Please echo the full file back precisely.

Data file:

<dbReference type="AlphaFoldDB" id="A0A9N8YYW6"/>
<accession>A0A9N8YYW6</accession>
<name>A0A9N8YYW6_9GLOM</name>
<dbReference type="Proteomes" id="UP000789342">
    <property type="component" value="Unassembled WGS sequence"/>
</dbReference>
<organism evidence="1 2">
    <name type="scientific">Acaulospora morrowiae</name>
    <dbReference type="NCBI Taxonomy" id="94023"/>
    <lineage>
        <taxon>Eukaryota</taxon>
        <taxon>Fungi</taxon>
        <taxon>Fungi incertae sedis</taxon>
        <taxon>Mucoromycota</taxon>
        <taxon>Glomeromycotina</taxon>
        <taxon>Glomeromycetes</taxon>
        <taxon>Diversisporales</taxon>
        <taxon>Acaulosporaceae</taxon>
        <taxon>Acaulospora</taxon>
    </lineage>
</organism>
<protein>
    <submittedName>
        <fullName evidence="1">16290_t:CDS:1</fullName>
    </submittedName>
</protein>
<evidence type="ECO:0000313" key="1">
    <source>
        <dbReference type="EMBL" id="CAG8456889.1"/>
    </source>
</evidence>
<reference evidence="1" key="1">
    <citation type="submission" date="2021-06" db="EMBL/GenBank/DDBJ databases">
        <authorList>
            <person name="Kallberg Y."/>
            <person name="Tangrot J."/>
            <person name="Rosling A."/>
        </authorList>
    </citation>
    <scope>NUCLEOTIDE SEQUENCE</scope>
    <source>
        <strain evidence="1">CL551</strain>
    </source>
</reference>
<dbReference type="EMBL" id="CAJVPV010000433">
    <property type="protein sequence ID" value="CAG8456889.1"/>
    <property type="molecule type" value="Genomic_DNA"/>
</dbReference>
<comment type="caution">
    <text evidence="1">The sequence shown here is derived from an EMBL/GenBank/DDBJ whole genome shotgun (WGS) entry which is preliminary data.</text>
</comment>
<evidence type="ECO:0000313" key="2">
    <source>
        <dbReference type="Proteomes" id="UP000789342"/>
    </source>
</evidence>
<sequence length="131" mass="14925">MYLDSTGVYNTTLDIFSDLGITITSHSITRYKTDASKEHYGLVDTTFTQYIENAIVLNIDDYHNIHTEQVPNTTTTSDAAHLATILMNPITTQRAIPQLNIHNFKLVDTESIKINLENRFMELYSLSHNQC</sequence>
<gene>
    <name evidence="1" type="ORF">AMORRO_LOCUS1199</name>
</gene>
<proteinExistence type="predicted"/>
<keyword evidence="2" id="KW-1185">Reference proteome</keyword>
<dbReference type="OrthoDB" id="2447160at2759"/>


<dbReference type="AlphaFoldDB" id="A0A9N8YYW6"/>
<accession>A0A9N8YYW6</accession>
<name>A0A9N8YYW6_9GLOM</name>
<dbReference type="Proteomes" id="UP000789342">
    <property type="component" value="Unassembled WGS sequence"/>
</dbReference>
<organism evidence="1 2">
    <name type="scientific">Acaulospora morrowiae</name>
    <dbReference type="NCBI Taxonomy" id="94023"/>
    <lineage>
        <taxon>Eukaryota</taxon>
        <taxon>Fungi</taxon>
        <taxon>Fungi incertae sedis</taxon>
        <taxon>Mucoromycota</taxon>
        <taxon>Glomeromycotina</taxon>
        <taxon>Glomeromycetes</taxon>
        <taxon>Diversisporales</taxon>
        <taxon>Acaulosporaceae</taxon>
        <taxon>Acaulospora</taxon>
    </lineage>
</organism>
<protein>
    <submittedName>
        <fullName evidence="1">16290_t:CDS:1</fullName>
    </submittedName>
</protein>
<evidence type="ECO:0000313" key="1">
    <source>
        <dbReference type="EMBL" id="CAG8456889.1"/>
    </source>
</evidence>
<reference evidence="1" key="1">
    <citation type="submission" date="2021-06" db="EMBL/GenBank/DDBJ databases">
        <authorList>
            <person name="Kallberg Y."/>
            <person name="Tangrot J."/>
            <person name="Rosling A."/>
        </authorList>
    </citation>
    <scope>NUCLEOTIDE SEQUENCE</scope>
    <source>
        <strain evidence="1">CL551</strain>
    </source>
</reference>
<dbReference type="EMBL" id="CAJVPV010000433">
    <property type="protein sequence ID" value="CAG8456889.1"/>
    <property type="molecule type" value="Genomic_DNA"/>
</dbReference>
<comment type="caution">
    <text evidence="1">The sequence shown here is derived from an EMBL/GenBank/DDBJ whole genome shotgun (WGS) entry which is preliminary data.</text>
</comment>
<evidence type="ECO:0000313" key="2">
    <source>
        <dbReference type="Proteomes" id="UP000789342"/>
    </source>
</evidence>
<sequence length="131" mass="14925">MYLDSTGVYNTTLDIFSDLGITITSHSITRYKTDASKEHYGLVDTTFTQYIENAIVLNIDDYHNIHTEQVPNTTTTSDAAHLATILMNPITTQRAIPQLNIHNFKLVDTESIKINLENRFMELYSLSHNQC</sequence>
<gene>
    <name evidence="1" type="ORF">AMORRO_LOCUS1199</name>
</gene>
<proteinExistence type="predicted"/>
<keyword evidence="2" id="KW-1185">Reference proteome</keyword>
<dbReference type="OrthoDB" id="2447160at2759"/>